A Senate hearing on civil service reform sounds like the snoozer it was.

It’s really too bad, though not surprising, that Wednesday’s session drew so little attention. What eventually emerges from Congress could affect the livelihood of millions of federal employees, their families and the way taxpayer money is spent.

The real pocketbook consequences of civil service reform were not evident by the poor attendance at the Homeland Security and Governmental Affairs federal management subcommittee’s first hearing this session on the federal workforce.

The press table was empty, save a lone scribe. Few of the subcommittee members attended, though to be fair they often skip subcommittee hearings. The number of people in the audience section of the Dirksen Senate Office Building room was deceptive, populated mostly with student groups that shuffled in and out. Not many who really should care were there.

Meanwhile the few senators participating pondered questions that could lead to significant changes in the way federal employees are paid, rewarded, disciplined and classified. The hearing also demonstrated differing positions among feds toward the notion of pay for performance. A manager’s group likes it. A rank and file union hates it.

“Ensuring that agencies have processes in place to efficiently recruit, retain, compensate, train, and if necessary, dismiss problem federal employees is a difficult but essential task,” said committee Chairman James Lankford (R-Okla.), who offered heartfelt praise for feds. “And as the subcommittee with oversight over federal management, this task falls to us.”

It’s a big task and a potentially controversial one. It’s not a task anyone expects to be completed soon. Lankford said his panel is in the listening stage. He plans no legislation at this time. The lack of immediate action certainly contributes to the current lack of interest. But the discussions on civil service reform now lay the groundwork for what could come later.

Talk about government-wide civil service reform seems to be building, though Congress can take its time on a job of that magnitude. It might move more quickly if President Obama put some muscle behind his repeated calls for a Commission of Federal Public Service Reform. He hasn’t and that’s fine with federal unions and their Capitol Hill supporters who fear congressional tampering with the current system might make things worse.

Dan G. Blair, president and chief executive of the National Academy of Public Administration, suggested that Congress direct the Office of Personnel Management to conduct a series of demonstration projects on addressing poor employee performance, but added that “this would be a ripe subject for the next administration to explore.”

Congress isn’t waiting for the next administration to explore civil service reform at the Department of Veterans Affairs. In what amounts to a demonstration project involving VA employees, a law passed last year by Congress sharply undercut workplace protections for VA senior executives who want to appeal disciplinary measures. That’s just one of several moves affecting VA employees led by House VA committee Chairman Jeff Miller (R-Fla.). On Thursday, his committee approved a bill that would punish supervisors who retaliate against whistleblowers.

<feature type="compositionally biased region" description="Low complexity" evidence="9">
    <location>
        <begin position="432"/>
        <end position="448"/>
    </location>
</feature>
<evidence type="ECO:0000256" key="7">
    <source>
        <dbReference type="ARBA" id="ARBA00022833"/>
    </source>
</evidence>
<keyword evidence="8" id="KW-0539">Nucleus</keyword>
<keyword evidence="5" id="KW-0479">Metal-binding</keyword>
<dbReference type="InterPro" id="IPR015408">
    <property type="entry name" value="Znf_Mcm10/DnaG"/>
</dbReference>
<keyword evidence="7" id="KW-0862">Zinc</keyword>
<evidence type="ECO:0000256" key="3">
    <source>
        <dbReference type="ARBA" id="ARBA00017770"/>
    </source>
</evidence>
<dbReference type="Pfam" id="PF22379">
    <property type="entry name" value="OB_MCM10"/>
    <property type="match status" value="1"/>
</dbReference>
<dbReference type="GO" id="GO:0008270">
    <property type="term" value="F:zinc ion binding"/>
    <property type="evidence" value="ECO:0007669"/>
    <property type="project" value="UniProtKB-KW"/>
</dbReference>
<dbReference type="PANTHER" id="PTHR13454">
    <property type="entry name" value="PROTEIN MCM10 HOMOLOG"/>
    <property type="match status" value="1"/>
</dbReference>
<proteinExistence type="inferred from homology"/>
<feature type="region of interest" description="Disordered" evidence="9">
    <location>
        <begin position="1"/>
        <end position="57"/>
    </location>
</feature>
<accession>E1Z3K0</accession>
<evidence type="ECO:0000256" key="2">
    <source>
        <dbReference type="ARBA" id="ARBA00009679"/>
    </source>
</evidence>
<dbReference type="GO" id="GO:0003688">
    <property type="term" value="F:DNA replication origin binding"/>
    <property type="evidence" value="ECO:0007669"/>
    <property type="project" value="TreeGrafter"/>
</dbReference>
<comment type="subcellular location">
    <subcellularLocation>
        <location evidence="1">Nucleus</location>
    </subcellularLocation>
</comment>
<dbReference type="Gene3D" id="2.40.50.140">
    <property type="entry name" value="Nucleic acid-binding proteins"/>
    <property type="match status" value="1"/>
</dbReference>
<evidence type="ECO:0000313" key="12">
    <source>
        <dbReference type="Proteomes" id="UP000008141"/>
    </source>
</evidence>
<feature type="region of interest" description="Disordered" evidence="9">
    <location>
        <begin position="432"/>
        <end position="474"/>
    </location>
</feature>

Though the VA bills deal only with that department, they show a willingness by Congress to upset current civil service operations. And what Congress approves does not always meet employee approval. The Senior Executives Association said Miller’s bill, signed in August by Obama, makes “a sham” of due process rights for the top-level VA civil servants.

That kind of controversy is just waiting to explode – again – over pay for performance.

“The current system promotes a workforce based on longevity rather than performance,” said Patricia Niehaus, president of the Federal Managers Association. “The highest performing employees should be rewarded with the highest rates of pay. Those employees who fall below the curve in terms of overall performance should not be rewarded at the same level.”

The current system, the General Schedule (GS), was strongly defended by American Federation of Government Employees President J. David Cox Sr. in his statement to the subcommittee. The discretion that managers  in a pay-for-performance system have allows for discrimination based on factors such as race and gender, Cox said.

Indeed, the now-abandoned National Security Personnel System for civilian Defense employees, a discredited pay-for-performance system, was the target of discrimination complaints and a 2008 Federal Times analysis that showed higher ratings, pay and bonuses for white staffers than other employees.

“A modern pay system cannot discriminate against women, minorities, ethnic backgrounds or disability,” Cox said. “Not only is this intolerable morally, but it does not get the best and the brightest people hired, promoted, recognized and rewarded. Tried and true, the GS system is as close to color, crony and gender blind as it gets.”

But will that save it? Stay tuned.